But most controversial of all was the implication that President Lyndon B. Johnson was part of the plot to kill Kennedy. That didn't go down particularly well with the American media.
The Untruth: Erin Brockovich (Julia Roberts) is an unemployed single mum who takes on the lying liars at the big lying gas and electric company and wins. She does this through her tenacity and her cleavage.
The Truth: The real Brockovich has denied deliberately using her breasts as a distraction technique, as definitely depicted in the movie. That's like finding out the real Magic Mike was a bit shy.
The Untruth: Kenneth More is Douglas Bader, the most British of British war heroes. Bader is a RAF fighter pilot who loses his legs in a crash but insists on winning the Battle Of Britain for us. More plays him as a stoic and cheerful man, just getting on with things like a stubborn old teddy bear.
The Truth: The fact that Bader was British and had no legs is not in question. He was however regularly accused of being a reactionary racist who thought he should be Prime Minister. Kenneth More is cuddlier.
The Untruth: Richard Gere is Clifford Irving, a journalist who claims to have helped reclusive billionaire Howard Hughes write his autobiography. But it’s all lies. Irving is a washed up hack. He would have gotten away with it too, if it hadn’t been for, well, being a liar.
The Truth: Irving objected to the film, particularly his portrayal as "Desperate and humorless, a washed-up hack writer who lives in a conservative New York suburb."
He said "The movie misses the point that the Howard Hughes hoax was a live-action adventure story concocted by two middle-aged hippie expat writers and a Swiss heiress.
Edith, my then-wife, a woman of great zest, is portrayed as a dull hausfrau; and Nina van Pallandt, my Danish mistress, as barely one level above a New York hotel hooker.
Dick Suskind, witty friend and co-conspirator, is offered to the public as a self-righteous, sweaty buffoon. The scenes that deal with Movie Clifford feuding with Movie Dick, getting him drunk and hiring a bargirl to seduce him, are totally fictional. The Hughes people mailing the package of files to me is also made up."
Irving originally helped the filmmakers but had his name taken off the credits when he saw the results. You can’t trust anyone these days.
The Untruth: The story behind the greatest television interview of the twentieth century. Michael Sheen and Frank Langella fight to the death, only with words and no one dies. Includes a scene where Nixon makes a drunken phone call.
The Truth: Nixon's official biographer Jonathan Aitken says the late-night call never having happened, and says it is "From start to finish, an artistic invention by the scriptwriter Peter Morgan."
The Untruth: Ken Russell directs Rudolf Nureyev as the sex symbol that begat all sex symbols, Rudolph Valentino. His early death - caused by an alcohol-related ulcer - caused riots and suicides. He was sex! He was a gigolo! A boxer! A dancer! A star!
The Truth: There is no evidence that Valentino was a gigalo. He was never in a boxing match. The perforated ulcer that killed him was likely caused by stress and his refusal to see a doctor, not booze.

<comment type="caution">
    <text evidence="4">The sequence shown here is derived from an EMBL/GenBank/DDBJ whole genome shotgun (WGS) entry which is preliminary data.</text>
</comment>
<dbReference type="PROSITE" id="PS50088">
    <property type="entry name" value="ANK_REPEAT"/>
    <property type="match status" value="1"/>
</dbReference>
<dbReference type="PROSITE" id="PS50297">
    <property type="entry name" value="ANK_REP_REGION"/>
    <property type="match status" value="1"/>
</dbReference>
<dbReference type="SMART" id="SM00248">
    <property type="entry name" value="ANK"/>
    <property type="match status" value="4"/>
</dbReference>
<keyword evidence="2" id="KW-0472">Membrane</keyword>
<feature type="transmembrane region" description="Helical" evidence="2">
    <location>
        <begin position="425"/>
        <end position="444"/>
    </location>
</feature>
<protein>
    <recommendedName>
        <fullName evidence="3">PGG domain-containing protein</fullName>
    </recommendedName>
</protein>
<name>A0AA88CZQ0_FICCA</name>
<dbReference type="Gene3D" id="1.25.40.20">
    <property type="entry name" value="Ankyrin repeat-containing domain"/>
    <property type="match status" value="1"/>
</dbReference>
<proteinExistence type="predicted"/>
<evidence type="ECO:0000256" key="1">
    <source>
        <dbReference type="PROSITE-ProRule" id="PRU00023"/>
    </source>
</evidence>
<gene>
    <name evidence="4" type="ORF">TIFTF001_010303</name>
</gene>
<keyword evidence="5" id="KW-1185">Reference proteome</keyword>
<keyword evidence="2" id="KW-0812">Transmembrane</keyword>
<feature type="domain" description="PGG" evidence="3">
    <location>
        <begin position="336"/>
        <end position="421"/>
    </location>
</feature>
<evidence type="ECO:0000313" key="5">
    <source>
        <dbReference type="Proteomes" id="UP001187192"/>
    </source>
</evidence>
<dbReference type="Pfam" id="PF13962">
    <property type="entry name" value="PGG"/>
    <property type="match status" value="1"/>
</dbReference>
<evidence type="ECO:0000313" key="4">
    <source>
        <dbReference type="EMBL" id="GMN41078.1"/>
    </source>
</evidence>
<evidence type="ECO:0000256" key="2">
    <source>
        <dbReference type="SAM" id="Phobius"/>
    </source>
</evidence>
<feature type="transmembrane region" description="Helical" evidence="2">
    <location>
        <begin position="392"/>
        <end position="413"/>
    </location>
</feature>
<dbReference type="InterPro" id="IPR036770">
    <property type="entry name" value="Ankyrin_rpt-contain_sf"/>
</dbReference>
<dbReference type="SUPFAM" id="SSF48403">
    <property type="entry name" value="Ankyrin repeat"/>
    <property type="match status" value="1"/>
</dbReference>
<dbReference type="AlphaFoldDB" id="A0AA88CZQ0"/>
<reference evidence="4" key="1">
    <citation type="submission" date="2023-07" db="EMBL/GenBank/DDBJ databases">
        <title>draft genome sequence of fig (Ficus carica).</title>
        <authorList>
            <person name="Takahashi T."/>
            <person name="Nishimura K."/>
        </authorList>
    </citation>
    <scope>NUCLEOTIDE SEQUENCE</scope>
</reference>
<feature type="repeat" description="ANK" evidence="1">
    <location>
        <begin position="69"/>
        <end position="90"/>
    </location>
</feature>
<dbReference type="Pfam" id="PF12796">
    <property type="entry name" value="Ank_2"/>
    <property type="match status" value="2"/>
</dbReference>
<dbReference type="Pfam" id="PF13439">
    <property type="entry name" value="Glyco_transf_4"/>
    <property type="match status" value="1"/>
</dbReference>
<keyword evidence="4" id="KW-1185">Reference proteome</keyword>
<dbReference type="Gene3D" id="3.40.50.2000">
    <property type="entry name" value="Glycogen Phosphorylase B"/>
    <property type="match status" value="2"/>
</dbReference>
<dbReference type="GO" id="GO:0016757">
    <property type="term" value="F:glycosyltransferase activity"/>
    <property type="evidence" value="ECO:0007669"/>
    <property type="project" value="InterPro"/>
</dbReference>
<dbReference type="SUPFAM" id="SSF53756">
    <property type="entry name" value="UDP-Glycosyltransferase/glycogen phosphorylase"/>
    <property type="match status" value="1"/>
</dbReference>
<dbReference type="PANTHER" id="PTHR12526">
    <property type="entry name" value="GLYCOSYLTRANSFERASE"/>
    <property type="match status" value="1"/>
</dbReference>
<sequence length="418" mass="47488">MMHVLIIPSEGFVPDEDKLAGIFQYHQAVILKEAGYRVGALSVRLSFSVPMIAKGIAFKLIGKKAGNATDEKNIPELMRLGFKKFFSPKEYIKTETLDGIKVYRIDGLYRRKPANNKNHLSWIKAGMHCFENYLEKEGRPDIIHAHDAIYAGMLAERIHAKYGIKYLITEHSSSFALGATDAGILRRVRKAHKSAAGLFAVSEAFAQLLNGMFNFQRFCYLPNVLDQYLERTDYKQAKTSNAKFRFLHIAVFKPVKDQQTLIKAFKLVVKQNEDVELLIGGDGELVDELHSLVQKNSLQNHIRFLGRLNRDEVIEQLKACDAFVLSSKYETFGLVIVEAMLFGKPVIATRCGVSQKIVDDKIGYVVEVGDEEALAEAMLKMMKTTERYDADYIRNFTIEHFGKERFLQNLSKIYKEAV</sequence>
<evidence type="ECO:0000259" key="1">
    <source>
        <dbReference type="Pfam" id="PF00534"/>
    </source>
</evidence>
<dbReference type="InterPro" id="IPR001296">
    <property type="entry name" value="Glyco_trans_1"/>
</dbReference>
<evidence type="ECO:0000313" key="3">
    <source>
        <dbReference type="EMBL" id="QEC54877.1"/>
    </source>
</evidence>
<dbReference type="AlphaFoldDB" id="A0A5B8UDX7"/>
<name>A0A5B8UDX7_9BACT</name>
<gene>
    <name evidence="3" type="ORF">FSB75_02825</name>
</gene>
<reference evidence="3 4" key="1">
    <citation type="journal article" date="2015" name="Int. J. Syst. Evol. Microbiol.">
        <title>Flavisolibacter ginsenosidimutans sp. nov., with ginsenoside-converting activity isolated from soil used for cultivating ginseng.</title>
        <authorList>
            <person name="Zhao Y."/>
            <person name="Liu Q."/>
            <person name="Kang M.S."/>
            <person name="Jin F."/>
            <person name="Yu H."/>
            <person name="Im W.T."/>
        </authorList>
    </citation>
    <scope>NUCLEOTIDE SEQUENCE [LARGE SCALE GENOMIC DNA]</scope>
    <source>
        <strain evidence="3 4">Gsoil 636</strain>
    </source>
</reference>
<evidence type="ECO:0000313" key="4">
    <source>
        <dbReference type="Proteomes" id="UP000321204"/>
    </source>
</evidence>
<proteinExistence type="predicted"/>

The Untruth: Emilio Estevez is Billy the Kid. He and his gang of five outlaws - known as The Regulators - roam around the Old West being very naughty boys. Confronted by the law at the end of the film, they take part in a brave against the odds shoot-out.
The Truth: The Regulators existed, but the gang had 22 members at the time of its creation. The outlaws brought another 40 gunmen to take part in the final shootout. These details were possibly left out because there weren't enough Brat-pack actors to fill all the parts.
The Untruth: Gypsy Rose Lee’s domineering mother pushes the happy stripper into stardom with laughs and songs along the way. Among the hits was “You Gotta Get A Gimmick”
The Truth: Gypsy’s mother’s violent temper was left out of the story. Rose Hovick ran a lesbian boarding house and one night allegedly shot and killed her lover for making a pass at Gypsy. It was covered up as a suicide.
The Untruth: Australia’s first folk hero. The sprit of the rebellious outback takes the shape of Mick Jagger in a poorly glued on beard. Between wearing a tin helmet and shooting people Kelly sings for his love of wearing a tin helmet and shooting people.
The Truth: Kelly's descendents were said to be particularly unhappy that the film was shot in New South Wales and not in Victoria, where the events took place.
And, whilst it's not technically a lie, many Aussies were annoyed that their country's most popular bad-ass was portrayed by a Brit and not an Australian. It'd be a bit like Mel Gibson playing Churchill. Kind of.
The Untruth: Liam Neeson is Rob Roy, Scotland’s Robin Hood. His nemesis is Tim Roth’s Archibald Cunningham and all the other posh English fops. The baddies are very bad indeed and enjoy talking like Lord Humphrey MacMoney-Bags while laughing at orphans on fire.
The Truth: Surprisingly Rob Roy was real. Archibald Cunningham was not. If you've seen the film, that's a pretty significant innacuracy. If you haven't, it's probably best you don't bother.